Last week’s tip was about releasing the neck. This week, I want to focus on opening the heart for the alignment of the whole upper body and shoulder girdle.
Before giving you pointers you can use on the mat, in exercise, and in daily life to have more comfort in your body and ease of movement, I want to make an important point: The physical alignment of the body is about more than knowing how to hold it and giving it instructions. It’s about letting the body find its natural balance, its optimal form because your heart is in the right place.
Opening the heart is more than a cue or direction that you give yourself as a yoga teacher might instruct in certain postures. It is also an attitude, a way of life.
The more you open your heart emotionally, psychologically and spiritually, the easier it will be for the physical heart to release, align and heal.
As we develop a greater understanding of what is out of balance in our bodies and how it is connected to other aspects of our lives, we will begin to experience a physical transformation. As we heal our hearts, our bodies will begin to open. With love, time, movement and breath, we let go and release what we have been holding. When we no longer cling to old, unbeneficial emotions and perspectives, our chests expand and widen. Our shoulders relax. We walk tall as our necks soften and lengthen. With a change of heart, our bodies also change. Love allows for the possibility of a greater clarity, vision, wisdom, and expression of self.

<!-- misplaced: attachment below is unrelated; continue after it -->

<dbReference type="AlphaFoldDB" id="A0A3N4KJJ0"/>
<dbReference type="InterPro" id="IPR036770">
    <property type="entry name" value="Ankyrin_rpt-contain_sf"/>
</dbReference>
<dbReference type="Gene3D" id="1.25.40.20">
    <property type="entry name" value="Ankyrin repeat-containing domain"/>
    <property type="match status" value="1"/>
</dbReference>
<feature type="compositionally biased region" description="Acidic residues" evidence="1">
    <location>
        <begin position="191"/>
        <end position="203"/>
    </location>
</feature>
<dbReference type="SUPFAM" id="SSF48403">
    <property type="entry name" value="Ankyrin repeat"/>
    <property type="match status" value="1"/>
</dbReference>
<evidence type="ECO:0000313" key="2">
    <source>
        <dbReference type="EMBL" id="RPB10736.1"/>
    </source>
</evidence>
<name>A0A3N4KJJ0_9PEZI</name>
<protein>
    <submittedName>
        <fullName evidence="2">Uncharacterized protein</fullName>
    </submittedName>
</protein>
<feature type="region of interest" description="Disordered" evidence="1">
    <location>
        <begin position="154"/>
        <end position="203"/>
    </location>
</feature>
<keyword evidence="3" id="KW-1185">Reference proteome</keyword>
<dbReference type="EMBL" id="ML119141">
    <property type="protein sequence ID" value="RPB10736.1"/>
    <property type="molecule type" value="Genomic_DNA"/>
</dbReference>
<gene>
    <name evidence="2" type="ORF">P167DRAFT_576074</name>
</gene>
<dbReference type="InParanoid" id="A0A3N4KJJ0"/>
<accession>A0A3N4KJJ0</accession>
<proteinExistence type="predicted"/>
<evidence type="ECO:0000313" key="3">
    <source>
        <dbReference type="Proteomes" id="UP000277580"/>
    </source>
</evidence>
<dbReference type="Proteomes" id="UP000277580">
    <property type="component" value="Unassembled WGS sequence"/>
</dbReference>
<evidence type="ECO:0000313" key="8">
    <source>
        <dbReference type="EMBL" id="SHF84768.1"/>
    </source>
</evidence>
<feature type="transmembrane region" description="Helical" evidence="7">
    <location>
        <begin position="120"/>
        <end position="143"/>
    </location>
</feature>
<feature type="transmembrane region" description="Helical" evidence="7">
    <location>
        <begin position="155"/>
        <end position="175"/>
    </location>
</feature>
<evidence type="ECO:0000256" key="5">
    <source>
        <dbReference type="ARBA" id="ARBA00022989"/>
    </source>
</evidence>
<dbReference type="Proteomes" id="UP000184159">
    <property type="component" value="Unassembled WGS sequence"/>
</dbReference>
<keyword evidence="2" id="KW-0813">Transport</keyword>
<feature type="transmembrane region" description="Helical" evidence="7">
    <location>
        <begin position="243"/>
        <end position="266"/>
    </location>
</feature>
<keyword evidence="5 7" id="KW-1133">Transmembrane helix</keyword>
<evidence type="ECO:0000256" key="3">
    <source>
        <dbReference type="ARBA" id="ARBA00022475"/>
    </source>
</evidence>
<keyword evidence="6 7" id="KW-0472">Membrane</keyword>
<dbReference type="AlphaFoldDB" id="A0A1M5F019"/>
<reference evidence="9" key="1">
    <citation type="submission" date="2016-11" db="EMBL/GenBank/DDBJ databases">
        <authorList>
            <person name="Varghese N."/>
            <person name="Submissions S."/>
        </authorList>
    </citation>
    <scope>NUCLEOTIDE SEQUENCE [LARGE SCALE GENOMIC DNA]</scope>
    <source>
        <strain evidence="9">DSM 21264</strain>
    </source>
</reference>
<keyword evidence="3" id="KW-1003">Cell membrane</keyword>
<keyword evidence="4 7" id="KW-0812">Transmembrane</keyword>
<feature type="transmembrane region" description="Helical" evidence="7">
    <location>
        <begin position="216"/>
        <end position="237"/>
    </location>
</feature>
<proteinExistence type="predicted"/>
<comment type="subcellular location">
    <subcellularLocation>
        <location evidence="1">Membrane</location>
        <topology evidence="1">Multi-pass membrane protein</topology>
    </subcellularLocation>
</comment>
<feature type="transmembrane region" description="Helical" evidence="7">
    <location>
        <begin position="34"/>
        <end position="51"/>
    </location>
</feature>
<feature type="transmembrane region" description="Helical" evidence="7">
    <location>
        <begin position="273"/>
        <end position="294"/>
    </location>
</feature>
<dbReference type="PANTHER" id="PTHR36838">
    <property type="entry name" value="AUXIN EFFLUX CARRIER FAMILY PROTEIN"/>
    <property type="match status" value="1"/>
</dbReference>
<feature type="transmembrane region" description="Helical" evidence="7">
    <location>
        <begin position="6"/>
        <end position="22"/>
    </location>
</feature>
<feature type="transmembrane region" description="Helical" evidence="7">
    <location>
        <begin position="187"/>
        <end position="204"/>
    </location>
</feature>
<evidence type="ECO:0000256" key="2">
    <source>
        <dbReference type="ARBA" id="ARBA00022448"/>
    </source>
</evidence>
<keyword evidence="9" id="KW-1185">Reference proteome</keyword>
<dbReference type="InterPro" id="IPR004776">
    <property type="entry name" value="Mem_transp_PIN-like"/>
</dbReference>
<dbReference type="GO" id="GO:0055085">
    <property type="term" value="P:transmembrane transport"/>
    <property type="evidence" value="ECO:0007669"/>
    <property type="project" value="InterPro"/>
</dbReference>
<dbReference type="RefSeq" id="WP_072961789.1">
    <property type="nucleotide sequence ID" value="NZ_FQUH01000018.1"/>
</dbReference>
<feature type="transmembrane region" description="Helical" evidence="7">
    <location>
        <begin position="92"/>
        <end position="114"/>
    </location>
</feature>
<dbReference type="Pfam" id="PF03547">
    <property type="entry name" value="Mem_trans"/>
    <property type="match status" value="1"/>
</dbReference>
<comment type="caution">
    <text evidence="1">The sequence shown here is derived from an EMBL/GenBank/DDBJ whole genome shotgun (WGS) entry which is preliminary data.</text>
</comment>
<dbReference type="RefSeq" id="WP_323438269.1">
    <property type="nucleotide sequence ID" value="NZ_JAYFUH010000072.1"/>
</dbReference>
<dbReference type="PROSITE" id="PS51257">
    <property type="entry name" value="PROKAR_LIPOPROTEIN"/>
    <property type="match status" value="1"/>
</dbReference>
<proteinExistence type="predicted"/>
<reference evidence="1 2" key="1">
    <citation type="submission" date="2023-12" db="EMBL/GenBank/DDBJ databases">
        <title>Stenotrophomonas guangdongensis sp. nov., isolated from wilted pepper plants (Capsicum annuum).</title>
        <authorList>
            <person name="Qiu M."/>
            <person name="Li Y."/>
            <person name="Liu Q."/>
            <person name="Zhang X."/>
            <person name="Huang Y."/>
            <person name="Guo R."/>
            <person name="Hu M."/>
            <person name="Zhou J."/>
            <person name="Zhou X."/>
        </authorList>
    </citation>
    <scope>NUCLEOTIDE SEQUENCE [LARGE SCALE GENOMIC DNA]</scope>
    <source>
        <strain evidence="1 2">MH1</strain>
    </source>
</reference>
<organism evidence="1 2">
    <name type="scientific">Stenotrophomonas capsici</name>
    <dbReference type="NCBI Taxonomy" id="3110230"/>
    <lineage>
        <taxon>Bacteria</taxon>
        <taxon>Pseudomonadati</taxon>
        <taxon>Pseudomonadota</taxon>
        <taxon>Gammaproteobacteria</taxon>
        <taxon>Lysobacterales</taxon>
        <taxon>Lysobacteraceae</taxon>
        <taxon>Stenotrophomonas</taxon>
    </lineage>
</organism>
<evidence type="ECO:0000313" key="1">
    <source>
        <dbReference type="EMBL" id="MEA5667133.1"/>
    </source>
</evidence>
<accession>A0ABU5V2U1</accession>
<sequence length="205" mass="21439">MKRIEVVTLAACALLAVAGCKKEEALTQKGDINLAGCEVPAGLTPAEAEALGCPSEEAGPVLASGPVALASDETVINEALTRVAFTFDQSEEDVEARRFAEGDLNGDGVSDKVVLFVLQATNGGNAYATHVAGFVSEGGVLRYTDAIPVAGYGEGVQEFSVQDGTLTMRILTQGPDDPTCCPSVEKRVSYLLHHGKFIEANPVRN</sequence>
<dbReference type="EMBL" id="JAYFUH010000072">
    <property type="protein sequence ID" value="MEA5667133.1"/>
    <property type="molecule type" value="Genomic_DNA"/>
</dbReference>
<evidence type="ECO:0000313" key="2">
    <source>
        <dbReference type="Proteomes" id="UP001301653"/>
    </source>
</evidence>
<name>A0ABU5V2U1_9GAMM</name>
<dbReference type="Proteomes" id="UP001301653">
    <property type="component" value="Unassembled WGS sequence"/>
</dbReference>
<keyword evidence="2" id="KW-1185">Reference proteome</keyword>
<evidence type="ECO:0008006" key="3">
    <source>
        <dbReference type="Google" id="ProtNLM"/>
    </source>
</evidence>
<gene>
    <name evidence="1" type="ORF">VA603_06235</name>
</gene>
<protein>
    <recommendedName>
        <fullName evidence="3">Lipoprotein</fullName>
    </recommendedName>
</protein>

As the heart heals, we can begin to strive toward our greatest potential. As the body’s bridge between heaven and earth, the heart is the evolutionary gateway to our highest possibility. Those emotions that are absent of love have their root in the lower part of the body. They are the most primitive aspects of self—our animal nature, our most “visceral” urges and instincts. Fear, willfulness, judgment, regret, disappointment, anger, insecurity reside in the gut and pelvic basin. What is the affect of these “lower” emotions on the body’s alignment, posture, ease of movement or sense of well-being?
Begin to study the way you carry yourself and how you hold your body. Use your physical experience, whether in exercise or in life, as a meditation. How does it reflect your past? How has your body responded to past physical or emotional traumas? Where in your form do you keep your wounds?
In her book, Engaging the Movement of Life, osteopath and Continuum Movement Teacher, Bonnie Gintis makes a very important point:
“It’s unfortunately a common experience for people to feel that their body is inevitably bound to get in the way of fully living life. The wants and needs of the body are often viewed as impediments to spiritual practice and presence”…“The body does not have to be transcended to gain access to spiritual states of bliss or peace. The body is the vehicle for reaching these states and can fully participate in the process.” (p.5)
Your body, your life, the fact that you are alive and breathing in form is a great blessing. Give gratitude for its beautiful gifts. And start to open them.
Next post: Physical aspects of opening the heart—the alignment cues.